Actors refer to it as improvisation: the entertainer reacts spontaneously to the stimulus in his or her immediate environment, and subsequently a performance is given extempore without planning or preparation.
In the NBA, it is known as flopping.
The playoffs are central stage for Oscar-worthy performances, and as these acts are brought to the forefront of the NBA world, they take precedence. We must begin to ask questions as many have asked before: Why is flopping a relevant issue? How can it be addressed?
The first question is easier to answer than the second.
Flopping is relevant because it is an act that affects the outcome of games and ultimately its integrity. Many critics of the NBA cite flopping as one of their principle arguments for losing interest in the game, but it’s not just critics of the NBA, it’s also a concern among its strongest proponents.
Why ask this question now?
Simply put, it has gotten out of control. This is not to say that flopping was not around decades ago. There are plenty of historical floppers (just ask Bill Laimbeer), but rather what started as a slender trunk is now a full tree with branches extending in every direction.
Essentially, we can make the case that the flop has accentuated over the past decade to the point where unabashed flopping performances can be seen multiple times a game.
Let’s examine why this is a progressive issue amplified over time.
The problem stems from a select few perpetrators who took flopping to a new level. We can call them paternal floppers. When we look at historical said floppers, such as the notorious Bill Laimbeer, it’s impossible to imagine his actions remaining isolated to those moments in which he is playing.
Eventually players around him are forced to alter their own approach to the game in order to compete. Throw in multiple cases of paternal floppers over the course of a decade, and the problem is exacerbated.
What we have is a sort of Herbert Spencer logic of “survival of the fittest.” On the streets, when you get an elbow to the chest no one is sliding across the floor, and no one is getting free throws.
In the NBA, flopping serves a distinct purpose to gain an advantage over an opponent. From an evolutionary perspective, those who adapt have an advantage over those who don’t—it’s science man!
While NBA refs try to be objective and recognize genuine fouls over flops, the fact is a player will get more calls in his favor if he embellishes the physical contact with a superb acting performance. Now that flopping has become a regular occurrence, we start to see referees overlooking plays where there is a legitimate foul because the player has not embellished it. This is a problem.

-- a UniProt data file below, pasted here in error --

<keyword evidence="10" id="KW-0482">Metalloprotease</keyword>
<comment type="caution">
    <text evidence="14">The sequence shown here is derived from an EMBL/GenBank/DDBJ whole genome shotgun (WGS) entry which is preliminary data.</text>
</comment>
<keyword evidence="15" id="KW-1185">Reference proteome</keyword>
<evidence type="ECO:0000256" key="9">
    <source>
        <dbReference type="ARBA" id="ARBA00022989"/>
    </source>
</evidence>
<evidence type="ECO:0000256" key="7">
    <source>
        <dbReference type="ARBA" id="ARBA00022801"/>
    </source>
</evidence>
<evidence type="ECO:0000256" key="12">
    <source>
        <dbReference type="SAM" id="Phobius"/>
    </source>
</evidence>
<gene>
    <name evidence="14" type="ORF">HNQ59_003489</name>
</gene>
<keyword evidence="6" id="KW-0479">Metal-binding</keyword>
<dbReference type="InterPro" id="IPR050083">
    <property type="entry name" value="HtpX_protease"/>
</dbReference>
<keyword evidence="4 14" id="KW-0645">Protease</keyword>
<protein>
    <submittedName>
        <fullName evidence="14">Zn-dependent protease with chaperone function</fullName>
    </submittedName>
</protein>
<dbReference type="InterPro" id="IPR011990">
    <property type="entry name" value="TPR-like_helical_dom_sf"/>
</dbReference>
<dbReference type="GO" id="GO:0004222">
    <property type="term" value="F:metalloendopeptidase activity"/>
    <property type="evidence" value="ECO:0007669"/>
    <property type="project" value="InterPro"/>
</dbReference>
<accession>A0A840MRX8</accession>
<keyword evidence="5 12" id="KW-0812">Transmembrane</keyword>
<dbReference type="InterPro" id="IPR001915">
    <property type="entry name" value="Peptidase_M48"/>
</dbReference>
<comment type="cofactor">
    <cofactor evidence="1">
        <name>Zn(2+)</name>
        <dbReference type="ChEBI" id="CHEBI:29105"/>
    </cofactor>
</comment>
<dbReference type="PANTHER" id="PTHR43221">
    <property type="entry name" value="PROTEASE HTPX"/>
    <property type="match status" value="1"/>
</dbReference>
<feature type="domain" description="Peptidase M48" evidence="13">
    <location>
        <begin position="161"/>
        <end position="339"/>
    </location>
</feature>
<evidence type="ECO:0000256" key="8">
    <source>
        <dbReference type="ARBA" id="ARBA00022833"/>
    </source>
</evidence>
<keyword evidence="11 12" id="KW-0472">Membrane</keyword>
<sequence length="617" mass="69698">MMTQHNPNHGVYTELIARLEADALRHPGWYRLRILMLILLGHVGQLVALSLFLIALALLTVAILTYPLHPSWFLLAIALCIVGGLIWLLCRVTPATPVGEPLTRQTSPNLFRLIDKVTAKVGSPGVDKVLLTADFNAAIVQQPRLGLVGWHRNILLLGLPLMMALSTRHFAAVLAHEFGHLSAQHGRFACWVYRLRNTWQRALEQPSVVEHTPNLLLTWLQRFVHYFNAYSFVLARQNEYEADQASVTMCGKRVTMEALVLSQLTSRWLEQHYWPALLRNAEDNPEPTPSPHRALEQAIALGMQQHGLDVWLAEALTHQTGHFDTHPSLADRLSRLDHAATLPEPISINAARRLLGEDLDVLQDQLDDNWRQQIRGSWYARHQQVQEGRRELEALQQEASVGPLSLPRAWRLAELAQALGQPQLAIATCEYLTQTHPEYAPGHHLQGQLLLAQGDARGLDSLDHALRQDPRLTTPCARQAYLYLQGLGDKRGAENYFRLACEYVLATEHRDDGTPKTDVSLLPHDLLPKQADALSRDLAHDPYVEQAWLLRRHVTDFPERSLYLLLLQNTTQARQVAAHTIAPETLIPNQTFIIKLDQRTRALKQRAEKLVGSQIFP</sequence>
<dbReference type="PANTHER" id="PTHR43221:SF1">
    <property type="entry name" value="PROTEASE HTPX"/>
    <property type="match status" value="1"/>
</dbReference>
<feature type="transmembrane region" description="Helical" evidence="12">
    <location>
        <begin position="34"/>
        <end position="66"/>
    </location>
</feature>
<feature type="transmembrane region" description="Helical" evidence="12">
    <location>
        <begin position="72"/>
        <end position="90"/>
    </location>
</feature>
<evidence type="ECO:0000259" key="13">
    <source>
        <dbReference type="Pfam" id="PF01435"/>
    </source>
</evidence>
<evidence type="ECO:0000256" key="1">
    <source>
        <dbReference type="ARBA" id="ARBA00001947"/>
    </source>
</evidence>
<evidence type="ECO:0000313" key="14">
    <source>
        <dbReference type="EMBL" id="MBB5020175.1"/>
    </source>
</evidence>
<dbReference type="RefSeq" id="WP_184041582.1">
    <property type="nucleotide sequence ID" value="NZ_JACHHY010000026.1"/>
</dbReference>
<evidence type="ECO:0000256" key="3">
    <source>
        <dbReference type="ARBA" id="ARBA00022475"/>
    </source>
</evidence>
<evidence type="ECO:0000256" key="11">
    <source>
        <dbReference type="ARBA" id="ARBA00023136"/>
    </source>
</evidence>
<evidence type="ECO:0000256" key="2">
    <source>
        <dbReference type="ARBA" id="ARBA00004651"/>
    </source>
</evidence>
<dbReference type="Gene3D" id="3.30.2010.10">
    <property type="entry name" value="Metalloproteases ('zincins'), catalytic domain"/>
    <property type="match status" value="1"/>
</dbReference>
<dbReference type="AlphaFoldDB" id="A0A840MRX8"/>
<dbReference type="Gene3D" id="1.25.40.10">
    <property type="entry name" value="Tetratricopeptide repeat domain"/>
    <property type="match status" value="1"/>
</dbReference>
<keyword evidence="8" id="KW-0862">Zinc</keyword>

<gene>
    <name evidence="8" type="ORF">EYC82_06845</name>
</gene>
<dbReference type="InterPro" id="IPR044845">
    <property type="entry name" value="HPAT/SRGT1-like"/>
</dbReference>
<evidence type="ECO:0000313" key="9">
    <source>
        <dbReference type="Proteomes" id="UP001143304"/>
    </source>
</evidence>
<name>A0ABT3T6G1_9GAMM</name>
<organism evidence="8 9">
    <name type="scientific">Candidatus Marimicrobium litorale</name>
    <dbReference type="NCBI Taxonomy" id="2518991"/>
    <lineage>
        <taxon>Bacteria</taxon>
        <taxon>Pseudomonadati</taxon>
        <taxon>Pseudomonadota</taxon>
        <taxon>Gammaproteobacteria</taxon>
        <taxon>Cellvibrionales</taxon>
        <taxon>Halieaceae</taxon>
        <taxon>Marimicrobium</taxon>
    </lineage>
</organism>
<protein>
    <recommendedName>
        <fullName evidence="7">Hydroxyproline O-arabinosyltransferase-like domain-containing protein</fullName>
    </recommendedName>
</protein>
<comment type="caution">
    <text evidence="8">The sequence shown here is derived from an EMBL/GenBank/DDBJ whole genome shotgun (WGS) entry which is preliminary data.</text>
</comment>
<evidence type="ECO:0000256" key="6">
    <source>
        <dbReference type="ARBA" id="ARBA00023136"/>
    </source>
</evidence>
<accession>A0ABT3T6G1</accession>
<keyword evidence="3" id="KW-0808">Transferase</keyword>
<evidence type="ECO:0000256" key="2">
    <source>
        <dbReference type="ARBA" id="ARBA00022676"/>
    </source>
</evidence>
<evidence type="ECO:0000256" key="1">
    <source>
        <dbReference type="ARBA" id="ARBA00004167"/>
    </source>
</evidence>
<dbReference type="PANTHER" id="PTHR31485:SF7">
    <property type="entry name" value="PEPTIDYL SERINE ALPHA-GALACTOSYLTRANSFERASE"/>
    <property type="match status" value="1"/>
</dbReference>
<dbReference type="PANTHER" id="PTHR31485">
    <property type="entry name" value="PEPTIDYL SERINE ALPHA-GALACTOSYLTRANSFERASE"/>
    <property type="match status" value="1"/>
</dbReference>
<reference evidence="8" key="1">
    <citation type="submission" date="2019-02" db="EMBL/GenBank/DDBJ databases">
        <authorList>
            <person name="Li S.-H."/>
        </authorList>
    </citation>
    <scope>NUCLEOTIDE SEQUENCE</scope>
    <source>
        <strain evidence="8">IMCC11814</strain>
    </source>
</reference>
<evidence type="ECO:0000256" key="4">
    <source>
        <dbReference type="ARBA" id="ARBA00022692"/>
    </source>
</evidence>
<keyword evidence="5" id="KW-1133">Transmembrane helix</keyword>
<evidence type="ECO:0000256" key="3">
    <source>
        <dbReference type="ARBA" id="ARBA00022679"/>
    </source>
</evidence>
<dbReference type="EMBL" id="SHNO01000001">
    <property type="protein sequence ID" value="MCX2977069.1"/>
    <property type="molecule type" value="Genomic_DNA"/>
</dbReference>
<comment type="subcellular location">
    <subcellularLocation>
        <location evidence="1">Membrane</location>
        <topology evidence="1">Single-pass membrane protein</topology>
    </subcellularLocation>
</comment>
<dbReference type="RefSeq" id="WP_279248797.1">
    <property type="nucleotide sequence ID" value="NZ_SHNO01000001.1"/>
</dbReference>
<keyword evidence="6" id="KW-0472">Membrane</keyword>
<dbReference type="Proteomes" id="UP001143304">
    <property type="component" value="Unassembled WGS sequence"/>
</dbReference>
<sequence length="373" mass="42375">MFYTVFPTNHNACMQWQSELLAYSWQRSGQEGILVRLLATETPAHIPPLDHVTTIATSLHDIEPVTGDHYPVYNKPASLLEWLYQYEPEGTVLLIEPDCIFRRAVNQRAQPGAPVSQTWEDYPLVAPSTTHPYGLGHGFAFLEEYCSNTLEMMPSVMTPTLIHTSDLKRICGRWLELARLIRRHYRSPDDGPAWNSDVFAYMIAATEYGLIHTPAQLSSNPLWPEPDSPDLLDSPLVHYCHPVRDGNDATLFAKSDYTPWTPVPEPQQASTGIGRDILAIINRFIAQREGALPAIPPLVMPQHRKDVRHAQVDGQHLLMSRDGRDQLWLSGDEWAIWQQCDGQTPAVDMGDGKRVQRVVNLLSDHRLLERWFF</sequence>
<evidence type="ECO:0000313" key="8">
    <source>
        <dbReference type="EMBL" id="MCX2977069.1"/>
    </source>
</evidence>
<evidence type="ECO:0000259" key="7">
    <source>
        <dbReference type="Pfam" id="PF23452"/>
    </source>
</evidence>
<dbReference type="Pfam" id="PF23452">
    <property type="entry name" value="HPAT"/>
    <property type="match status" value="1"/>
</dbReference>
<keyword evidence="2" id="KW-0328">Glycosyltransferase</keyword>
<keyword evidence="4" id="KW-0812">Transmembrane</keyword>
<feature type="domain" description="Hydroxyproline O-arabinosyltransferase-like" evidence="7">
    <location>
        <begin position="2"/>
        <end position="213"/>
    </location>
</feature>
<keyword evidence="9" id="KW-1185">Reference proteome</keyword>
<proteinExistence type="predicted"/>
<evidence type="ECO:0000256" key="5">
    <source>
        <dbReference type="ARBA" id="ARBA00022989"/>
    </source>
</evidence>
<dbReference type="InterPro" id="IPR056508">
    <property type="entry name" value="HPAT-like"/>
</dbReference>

That brings us to the second question: How can flopping be addressed?
Last year there was a push to amend NBA rules against flopping by instituting technical fouls as a consequence of obvious flopping, but it did not come into fruition. League officials understand that flopping takes place every game, and undoubtedly they understand its adverse effect on the game and its integrity.
Why else would the NBA omit specific stat lines like offensive fouls drawn? Perhaps the more important question is: why was the push for a change met with failure?
Ultimately, the merit of the decision is based on what makes the game better, and it was decided that issuing technical fouls for flopping will hurt the game more than it will help it.
Yes flopping is dishonest, and not too many fans enjoy dishonesty in competitive sports (with the exception of Tim Donaghy), but it has also evolved into a tactical strategy that is executed with a certain amount of discretion by smart players.
This brings us to the Big Man/Small Man paradox.
If Allen Iverson rams his elbow into Shaquille O’Neal on the way to the basket, it will not be called nearly as much as when Shaq pummels Iverson while driving to the hoop. The same foul is committed in both cases, however, because Shaq is bigger and less affected by the same foul, flopping serves as the equalizer in getting the call.
As much as flopping is looked down upon by everyday fans, there is a method to the madness.
Of course, there is always a line that gets crossed, and flopping is used beyond its practical means more often than necessary. This is an exploitation of the rules, and although it may not be appropriate to penalize flopping with an official foul, it still requires some sort of action.
Referees already have difficulty being objective with their calls, and adding another dimension (especially one as subjective as faux-flops) would only create more problems and coaching headaches.
Naturally, the most effective method for flop-reduction is to discourage it. While there are a few ways that flopping incidents can be discouraged, the most logical way is to train referees to look for the right things, and accept the fact that they will not always get it right.
If certain paternal floppers are confronted by the officials or the league behind closed doors, and faced with some degree of accountability, maybe we will have a foundation for change in the right direction. Without accountability, flopping will continue to worsen.
Until a sensible solution can be found, it’s a part of the game that will continue. We might as well embrace the beauty and humility of these theatrical performances.
...Stay tuned for a nod to this season’s top performers!